As so often happens in life when the winds of change separate friends and other priorities intrude, great history isn't always passed down. Luckily that didn't happen. Chance and Travers hadn't seen each other for almost three decades, but when serendipity finally reconnected the two, Gordon found it impossible not to record the untold truths of both his and Travers' amazing racing exploits. More importantly he also focused on Travers' early history that preceded his fame as the era's premier supplier of racing engines. Travers' horrific days in WWII, as well as his later pre-TRACO racing escapades, are recalled with sometimes chilling honesty. Along with Travers' leading the Keck team with Bill Vukovich at Indianapolis and later in several professional racing series, there's never been anything written quite like what occurred when the finest minds in racing got together."
—Peter Brock - Designer of the Corvette Sting Ray and the 1965 World Champion Daytona Coupe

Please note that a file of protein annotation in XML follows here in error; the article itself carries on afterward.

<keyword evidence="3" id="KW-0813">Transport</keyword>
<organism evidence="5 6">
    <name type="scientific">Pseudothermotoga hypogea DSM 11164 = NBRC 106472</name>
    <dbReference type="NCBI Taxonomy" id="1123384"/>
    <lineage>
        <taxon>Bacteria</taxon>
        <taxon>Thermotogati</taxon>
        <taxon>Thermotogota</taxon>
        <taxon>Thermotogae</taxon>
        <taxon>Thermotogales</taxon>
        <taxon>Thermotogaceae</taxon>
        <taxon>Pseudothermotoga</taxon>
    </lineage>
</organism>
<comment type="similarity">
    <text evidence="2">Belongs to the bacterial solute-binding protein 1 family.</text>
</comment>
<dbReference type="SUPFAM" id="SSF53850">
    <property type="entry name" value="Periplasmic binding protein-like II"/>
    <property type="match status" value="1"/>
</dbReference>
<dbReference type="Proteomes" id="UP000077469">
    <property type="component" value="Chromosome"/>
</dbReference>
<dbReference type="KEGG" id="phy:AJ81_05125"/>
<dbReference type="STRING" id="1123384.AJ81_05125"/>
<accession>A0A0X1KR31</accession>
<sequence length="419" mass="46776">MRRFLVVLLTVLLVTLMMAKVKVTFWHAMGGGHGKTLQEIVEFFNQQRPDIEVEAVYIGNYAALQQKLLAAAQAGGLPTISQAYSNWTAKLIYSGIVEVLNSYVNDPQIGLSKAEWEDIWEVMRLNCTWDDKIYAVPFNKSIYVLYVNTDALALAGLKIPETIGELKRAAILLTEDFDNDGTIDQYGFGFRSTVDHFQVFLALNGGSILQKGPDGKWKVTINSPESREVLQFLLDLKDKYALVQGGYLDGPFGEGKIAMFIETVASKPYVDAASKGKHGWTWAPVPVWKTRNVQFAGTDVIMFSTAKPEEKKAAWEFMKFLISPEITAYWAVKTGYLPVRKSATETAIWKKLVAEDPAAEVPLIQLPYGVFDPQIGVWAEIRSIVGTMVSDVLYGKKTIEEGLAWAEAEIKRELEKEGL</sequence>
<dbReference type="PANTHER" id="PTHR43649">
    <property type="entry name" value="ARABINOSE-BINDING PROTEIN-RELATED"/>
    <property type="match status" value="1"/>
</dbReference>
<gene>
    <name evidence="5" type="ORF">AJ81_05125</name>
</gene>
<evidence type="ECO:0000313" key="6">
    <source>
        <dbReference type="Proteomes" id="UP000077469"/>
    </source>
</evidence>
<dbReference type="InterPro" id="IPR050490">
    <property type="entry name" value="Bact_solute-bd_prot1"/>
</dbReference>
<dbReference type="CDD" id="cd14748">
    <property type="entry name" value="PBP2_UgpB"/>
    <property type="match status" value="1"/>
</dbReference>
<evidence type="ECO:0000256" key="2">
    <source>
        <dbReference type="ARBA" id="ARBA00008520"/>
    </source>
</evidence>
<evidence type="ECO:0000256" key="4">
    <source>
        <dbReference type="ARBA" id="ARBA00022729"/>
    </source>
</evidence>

Your book by Gordon Chance was a real home run for me because it awakened many great memories of you and Frank Coons and other "heavies" from back int he days when we all knew a lot less than we think we do now. You were certainly a giant in the industry and you deserved to be. I used to listen to everything you said just as a young eager student would listen to a professor and mentor. Art Early, Dick Jones, Chuck Daigh, Bobby Strahlmann, Art Lamey, Dick Troutman, Tom Barnes, Ed Iskenderian... You all have remained heroes to me.Thank you very much for your tribute to me on the Inside page... it means a great deal to me coming from you.